Transparency International Report: 75% of Countries Worldwide Are Corrupt
Transparency International 2010 Corruption Perceptions Index stated Tuesday that corruption remains a barrier to reaching needed progress worldwide.
The index indicates nearly 75 percent of the 178 countries included scored below 5 on a corruption perception scale of 0-10, with 0 being perceived as highly corrupted to 10 being perceived as having low levels of corruption, the organization said Tuesday in a release.
Specifically, Denmark, New Zealand and Singapore tie for first place with scores of 9.3, meaning they were seen has having the least amount of corruption, the organization said. Seen as the most corrupt governments were Afghanistan and Myanmar, both with scores of 1.4, and Somalia, with a score of 1.1.
"These results signal that significantly greater efforts must go into strengthening governance across the globe. With the livelihoods of so many at stake, governments' commitments to anti-corruption, transparency and accountability must speak through their actions. Good governance is an essential part of the solution to the global policy challenges governments face today," Transparency International Chairman Huguette Labelle said.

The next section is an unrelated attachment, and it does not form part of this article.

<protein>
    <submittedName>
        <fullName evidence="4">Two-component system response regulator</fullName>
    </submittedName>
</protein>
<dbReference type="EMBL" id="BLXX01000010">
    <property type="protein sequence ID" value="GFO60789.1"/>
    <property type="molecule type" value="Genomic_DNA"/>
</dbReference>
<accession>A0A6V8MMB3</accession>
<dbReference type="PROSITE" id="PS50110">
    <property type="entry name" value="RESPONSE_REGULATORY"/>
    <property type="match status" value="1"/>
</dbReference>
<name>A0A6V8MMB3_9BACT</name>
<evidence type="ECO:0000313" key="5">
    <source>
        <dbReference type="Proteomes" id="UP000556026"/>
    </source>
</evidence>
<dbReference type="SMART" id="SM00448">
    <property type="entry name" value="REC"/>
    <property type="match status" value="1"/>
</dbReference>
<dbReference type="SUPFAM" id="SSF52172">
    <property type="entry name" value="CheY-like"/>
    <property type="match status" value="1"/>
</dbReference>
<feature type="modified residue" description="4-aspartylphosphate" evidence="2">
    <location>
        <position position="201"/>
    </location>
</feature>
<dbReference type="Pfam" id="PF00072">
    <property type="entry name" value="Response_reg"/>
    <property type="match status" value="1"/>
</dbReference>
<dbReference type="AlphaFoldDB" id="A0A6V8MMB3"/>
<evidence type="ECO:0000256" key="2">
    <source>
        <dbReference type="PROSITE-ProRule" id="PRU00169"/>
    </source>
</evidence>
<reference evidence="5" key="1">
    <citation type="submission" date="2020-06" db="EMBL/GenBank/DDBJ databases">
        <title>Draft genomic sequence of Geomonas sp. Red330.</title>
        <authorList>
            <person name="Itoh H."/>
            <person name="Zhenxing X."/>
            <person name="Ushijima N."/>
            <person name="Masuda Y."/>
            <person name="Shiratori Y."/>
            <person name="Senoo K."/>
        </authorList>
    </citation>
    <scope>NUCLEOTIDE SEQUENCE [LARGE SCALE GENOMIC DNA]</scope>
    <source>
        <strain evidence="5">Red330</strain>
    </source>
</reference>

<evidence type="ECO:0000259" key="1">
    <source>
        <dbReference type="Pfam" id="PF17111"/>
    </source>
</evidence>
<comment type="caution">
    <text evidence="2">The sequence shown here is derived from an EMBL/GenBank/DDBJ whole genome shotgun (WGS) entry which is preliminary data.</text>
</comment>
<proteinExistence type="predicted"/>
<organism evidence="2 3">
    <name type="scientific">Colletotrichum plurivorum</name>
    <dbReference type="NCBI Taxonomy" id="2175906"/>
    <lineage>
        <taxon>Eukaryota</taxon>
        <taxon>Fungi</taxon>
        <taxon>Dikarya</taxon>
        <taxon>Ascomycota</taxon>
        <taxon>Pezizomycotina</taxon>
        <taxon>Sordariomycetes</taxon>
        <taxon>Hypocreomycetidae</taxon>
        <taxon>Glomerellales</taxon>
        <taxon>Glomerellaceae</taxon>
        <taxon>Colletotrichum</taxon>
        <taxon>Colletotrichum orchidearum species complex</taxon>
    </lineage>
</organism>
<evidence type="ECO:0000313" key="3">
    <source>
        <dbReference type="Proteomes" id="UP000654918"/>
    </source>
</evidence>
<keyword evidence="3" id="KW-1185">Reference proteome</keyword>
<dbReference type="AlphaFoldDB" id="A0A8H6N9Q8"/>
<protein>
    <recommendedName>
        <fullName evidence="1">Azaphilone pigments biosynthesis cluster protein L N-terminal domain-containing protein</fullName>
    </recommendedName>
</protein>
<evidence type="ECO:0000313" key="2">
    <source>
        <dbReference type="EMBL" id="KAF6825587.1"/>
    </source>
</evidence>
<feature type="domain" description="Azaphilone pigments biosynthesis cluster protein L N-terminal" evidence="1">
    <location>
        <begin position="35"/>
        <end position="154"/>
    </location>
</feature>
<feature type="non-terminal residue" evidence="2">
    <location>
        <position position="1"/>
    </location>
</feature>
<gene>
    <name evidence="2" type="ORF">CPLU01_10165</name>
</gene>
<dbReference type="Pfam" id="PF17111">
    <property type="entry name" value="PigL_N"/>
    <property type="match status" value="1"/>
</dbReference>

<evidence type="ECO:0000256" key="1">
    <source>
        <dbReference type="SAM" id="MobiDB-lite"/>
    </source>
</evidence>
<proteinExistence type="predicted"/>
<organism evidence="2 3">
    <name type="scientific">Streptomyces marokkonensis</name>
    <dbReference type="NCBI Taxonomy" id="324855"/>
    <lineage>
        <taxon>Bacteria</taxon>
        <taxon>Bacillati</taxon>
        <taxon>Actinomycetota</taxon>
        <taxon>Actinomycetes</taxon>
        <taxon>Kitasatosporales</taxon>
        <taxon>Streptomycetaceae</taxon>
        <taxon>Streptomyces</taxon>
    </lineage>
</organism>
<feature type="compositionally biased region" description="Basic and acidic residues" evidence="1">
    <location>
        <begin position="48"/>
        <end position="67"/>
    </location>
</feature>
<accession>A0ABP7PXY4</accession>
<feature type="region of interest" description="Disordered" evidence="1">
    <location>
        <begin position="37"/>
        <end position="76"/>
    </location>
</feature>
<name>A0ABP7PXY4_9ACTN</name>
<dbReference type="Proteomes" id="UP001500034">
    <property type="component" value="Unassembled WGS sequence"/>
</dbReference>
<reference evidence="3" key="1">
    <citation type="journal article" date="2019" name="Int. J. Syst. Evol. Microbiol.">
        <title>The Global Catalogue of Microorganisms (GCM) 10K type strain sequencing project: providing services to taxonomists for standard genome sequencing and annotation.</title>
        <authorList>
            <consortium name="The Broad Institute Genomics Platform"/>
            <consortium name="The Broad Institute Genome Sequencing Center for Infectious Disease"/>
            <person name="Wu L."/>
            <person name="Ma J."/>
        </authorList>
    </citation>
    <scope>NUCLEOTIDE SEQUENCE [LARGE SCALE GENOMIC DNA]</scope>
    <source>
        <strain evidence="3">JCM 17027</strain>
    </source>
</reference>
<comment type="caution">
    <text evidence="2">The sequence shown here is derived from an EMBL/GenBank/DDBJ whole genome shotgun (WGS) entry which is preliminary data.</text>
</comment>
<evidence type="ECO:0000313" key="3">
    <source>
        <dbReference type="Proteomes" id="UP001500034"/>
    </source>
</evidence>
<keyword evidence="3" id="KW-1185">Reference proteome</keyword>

To counter the challenges, governments should incorporate anti-corruption measures in its activities, from responses to financial crises and climate change to international commitments to end poverty, the organization said.
Transparency International also advocated stricter implementation of the United Nations Convention against Corruption, the lone global proposal that has a framework for ending corruption.
"Allowing corruption to continue is unacceptable; too many poor and vulnerable people continue to suffer its consequences around the world," Labelle said. "We need to see more enforcement of existing rules and laws. There should be nowhere to hide for the corrupt or their money."